teenage football players
Children's Health

Football-Related Concussions Much More Common Than Thought Among Kids 5 - 14

Concussions among football players age 5 to 14 are higher than previously reported. Five out of every                      100 kids who were monitored suffered a football-related concussion, according to new research.

The study, by investigators from Seattle Children’s Research Institute and University of Washington Medicine’s Sports Health and Safety Institute, was published in the Journal of Pediatrics.

For the study, the research teams collected data during two 10-week fall seasons in partnership with the Northwest Junior Football League (NJFL). Licensed athletic trainers from Seattle Children’s treated and recorded concussion from the sidelines at NJFL games to allow researchers to characterize concussions in this age group – from how often players sustained a head injury to factors that influenced their risk of injury.

boy-with-concussion

“Measuring the incidence of concussion in grade-school and middle-school football players is essential to improving the safety of the game,” said Dr. Sara Chrisman, an investigator in the research institute’s Center for Child Health, Behavior and Development and lead author on the study. “It’s hard to determine the impact of prevention efforts if we don’t know how often these injuries occur at baseline.”

Part of the reason prior studies may have underestimated the incidence of concussion in youth football by as much as 4% is because they relied on incomplete injury reports from team managers, coaches or other data sources. Despite an American Academy of Pediatrics recommendation that athletic trainers provide medical coverage for youth football, the use of athletic trainers is not as prevalent in grade-school and middle-school football leagues. It is likely that some youth with concussion in this age group go undiagnosed in the absence of a medical professional on the sidelines.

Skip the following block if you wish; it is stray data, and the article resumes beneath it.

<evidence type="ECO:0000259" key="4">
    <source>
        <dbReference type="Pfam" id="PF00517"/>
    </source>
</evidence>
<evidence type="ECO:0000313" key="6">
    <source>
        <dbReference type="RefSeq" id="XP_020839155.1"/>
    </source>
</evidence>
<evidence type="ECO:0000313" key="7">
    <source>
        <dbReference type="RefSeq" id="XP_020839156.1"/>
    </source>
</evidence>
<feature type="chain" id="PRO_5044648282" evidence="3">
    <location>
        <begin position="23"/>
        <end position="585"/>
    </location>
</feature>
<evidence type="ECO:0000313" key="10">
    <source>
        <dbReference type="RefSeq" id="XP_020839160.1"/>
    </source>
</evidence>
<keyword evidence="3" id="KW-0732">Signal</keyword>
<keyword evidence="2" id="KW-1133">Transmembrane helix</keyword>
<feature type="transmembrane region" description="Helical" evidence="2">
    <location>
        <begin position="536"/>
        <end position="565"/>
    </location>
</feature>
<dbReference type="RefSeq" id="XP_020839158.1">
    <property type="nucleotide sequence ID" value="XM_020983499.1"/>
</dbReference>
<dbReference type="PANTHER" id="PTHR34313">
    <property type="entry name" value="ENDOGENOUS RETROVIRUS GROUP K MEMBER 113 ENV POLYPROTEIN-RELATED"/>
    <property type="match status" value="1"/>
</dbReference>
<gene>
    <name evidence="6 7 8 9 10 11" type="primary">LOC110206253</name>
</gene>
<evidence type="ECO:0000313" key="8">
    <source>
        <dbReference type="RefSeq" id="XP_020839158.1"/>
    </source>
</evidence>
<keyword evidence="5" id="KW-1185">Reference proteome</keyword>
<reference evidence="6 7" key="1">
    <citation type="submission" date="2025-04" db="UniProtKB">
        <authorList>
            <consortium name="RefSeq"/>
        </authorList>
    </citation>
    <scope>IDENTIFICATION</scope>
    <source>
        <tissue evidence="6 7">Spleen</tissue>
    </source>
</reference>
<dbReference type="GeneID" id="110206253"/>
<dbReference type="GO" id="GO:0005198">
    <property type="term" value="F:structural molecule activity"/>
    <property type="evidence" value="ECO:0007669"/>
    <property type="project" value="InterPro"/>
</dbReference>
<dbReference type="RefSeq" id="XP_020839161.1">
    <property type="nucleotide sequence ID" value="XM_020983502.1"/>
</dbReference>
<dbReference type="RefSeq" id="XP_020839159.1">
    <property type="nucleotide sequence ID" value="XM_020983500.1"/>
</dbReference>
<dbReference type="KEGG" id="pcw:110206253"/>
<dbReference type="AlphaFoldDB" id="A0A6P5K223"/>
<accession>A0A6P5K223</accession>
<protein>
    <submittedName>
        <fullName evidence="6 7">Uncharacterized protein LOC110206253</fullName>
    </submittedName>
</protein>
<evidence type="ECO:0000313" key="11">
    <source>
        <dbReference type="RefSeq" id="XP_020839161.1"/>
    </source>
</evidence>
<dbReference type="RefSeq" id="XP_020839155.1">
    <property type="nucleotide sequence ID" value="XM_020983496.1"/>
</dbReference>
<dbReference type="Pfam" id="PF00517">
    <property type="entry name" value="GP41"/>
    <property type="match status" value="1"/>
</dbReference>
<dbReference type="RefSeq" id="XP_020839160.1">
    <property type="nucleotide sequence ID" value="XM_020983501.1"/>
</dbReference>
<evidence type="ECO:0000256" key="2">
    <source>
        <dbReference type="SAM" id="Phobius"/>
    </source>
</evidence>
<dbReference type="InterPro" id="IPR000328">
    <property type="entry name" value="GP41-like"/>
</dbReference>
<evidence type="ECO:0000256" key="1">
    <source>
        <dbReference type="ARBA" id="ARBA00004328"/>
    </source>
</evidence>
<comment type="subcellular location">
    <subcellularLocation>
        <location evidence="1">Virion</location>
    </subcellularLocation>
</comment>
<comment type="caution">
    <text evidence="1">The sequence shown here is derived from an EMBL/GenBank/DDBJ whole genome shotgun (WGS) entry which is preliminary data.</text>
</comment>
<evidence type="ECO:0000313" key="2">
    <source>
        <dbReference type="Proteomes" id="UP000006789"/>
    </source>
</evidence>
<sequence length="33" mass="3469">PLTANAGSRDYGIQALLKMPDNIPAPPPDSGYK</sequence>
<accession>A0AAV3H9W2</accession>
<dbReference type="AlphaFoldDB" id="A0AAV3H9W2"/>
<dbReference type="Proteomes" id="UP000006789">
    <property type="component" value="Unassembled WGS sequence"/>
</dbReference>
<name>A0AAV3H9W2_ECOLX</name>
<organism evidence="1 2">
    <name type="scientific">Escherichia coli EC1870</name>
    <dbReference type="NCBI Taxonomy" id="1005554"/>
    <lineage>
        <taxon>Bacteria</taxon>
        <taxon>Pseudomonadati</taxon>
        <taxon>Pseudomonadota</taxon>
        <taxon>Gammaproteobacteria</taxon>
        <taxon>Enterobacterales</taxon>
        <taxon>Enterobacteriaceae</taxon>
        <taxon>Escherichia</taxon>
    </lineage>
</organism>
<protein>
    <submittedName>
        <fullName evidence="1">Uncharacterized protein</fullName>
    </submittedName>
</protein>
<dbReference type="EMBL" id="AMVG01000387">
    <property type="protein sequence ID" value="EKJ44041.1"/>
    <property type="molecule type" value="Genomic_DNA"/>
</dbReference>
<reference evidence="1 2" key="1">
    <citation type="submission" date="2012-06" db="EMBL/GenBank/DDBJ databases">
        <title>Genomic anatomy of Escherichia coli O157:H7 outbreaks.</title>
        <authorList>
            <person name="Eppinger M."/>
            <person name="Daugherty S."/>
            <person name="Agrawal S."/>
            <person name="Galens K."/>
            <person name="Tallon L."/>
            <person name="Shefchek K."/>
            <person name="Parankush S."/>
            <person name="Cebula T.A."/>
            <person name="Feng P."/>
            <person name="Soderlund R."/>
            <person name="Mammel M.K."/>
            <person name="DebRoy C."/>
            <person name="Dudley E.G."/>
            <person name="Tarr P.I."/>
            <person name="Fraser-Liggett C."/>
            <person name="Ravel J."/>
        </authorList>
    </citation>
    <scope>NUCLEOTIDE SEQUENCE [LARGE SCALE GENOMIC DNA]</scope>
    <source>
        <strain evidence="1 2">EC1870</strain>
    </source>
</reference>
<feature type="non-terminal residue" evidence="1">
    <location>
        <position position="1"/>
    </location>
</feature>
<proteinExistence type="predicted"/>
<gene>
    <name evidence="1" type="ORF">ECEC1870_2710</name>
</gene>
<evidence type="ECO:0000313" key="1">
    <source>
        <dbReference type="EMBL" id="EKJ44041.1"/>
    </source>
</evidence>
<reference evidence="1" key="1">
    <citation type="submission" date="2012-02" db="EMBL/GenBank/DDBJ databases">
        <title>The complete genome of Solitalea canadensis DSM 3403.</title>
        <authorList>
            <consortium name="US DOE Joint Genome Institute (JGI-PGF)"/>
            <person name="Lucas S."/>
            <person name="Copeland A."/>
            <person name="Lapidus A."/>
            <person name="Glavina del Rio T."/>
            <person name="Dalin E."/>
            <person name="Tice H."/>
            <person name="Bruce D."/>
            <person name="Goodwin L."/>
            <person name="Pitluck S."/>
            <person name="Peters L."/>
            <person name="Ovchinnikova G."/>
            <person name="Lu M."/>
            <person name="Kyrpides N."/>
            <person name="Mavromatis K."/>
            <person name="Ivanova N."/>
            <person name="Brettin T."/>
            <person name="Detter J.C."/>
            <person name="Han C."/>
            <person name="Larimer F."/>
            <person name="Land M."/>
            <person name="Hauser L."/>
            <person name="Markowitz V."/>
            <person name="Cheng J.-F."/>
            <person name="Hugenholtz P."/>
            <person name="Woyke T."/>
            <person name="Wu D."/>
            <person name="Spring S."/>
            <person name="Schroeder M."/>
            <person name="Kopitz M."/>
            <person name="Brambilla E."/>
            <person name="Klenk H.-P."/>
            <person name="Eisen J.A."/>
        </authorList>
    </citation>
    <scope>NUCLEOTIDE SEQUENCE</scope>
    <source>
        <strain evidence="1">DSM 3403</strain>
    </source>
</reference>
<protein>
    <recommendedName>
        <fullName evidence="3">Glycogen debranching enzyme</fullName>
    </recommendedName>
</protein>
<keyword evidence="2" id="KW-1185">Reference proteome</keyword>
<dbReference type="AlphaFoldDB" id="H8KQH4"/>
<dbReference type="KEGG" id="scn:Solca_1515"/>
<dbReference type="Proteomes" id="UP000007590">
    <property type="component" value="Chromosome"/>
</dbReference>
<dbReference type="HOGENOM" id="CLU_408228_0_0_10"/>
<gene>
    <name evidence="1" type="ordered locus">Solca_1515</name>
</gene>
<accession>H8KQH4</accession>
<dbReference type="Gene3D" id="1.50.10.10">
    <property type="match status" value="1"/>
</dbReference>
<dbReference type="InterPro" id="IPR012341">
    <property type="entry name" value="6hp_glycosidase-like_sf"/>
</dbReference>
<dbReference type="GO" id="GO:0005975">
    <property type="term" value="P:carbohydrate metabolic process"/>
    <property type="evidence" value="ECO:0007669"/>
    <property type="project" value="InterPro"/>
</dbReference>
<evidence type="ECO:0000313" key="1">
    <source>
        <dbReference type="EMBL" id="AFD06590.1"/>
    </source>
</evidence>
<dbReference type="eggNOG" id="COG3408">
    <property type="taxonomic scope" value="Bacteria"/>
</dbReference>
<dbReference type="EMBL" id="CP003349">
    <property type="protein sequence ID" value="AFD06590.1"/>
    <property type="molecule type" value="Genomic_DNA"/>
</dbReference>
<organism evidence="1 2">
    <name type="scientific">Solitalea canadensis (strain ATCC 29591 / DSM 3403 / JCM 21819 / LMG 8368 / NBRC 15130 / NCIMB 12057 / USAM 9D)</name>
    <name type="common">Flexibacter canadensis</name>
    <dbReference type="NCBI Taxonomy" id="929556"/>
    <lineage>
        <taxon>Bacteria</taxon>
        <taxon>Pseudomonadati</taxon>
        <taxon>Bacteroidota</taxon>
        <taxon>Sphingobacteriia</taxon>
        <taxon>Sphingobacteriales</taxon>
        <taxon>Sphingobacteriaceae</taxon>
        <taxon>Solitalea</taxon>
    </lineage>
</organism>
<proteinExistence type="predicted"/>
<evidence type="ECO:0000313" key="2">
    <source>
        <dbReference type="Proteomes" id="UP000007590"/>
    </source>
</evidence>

Almost half the injuries occurred from head-to-head contact.

To provide a more accurate snapshot of concussion incidence, the current study provided licensed athletic trainers for medical surveillance at all NJFL league games and practices during the 2016 and 2017 seasons. The athletic trainers helped researchers identify 51 football-related concussions among the 863 youth they followed as part of the study, with 133 of those players participating in the study for two seasons.

In addition to reporting on concussion incidence, researchers found two-thirds of concussions occurred during games, almost half from head-to-head contact. Follow-up surveys found a history of prior concussion was associated with a two-fold greater risk of concussion, and a history of depression was associated with a five-fold greater risk of concussion.

“We’re just starting to piece together how factors such as prior injury or depression may contribute to a child’s risk of concussion. Our study revealed patterns about who was most at risk for concussion, and these are areas we hope to explore in future studies,” said Chrisman, who is also an assistant professor of pediatrics at the University of Washington School of Medicine.

Researchers found most youths returned to school within a few days, but half took longer than 13 days to return to the sport and longer than three weeks to return to their baseline condition before the injury.

 

 

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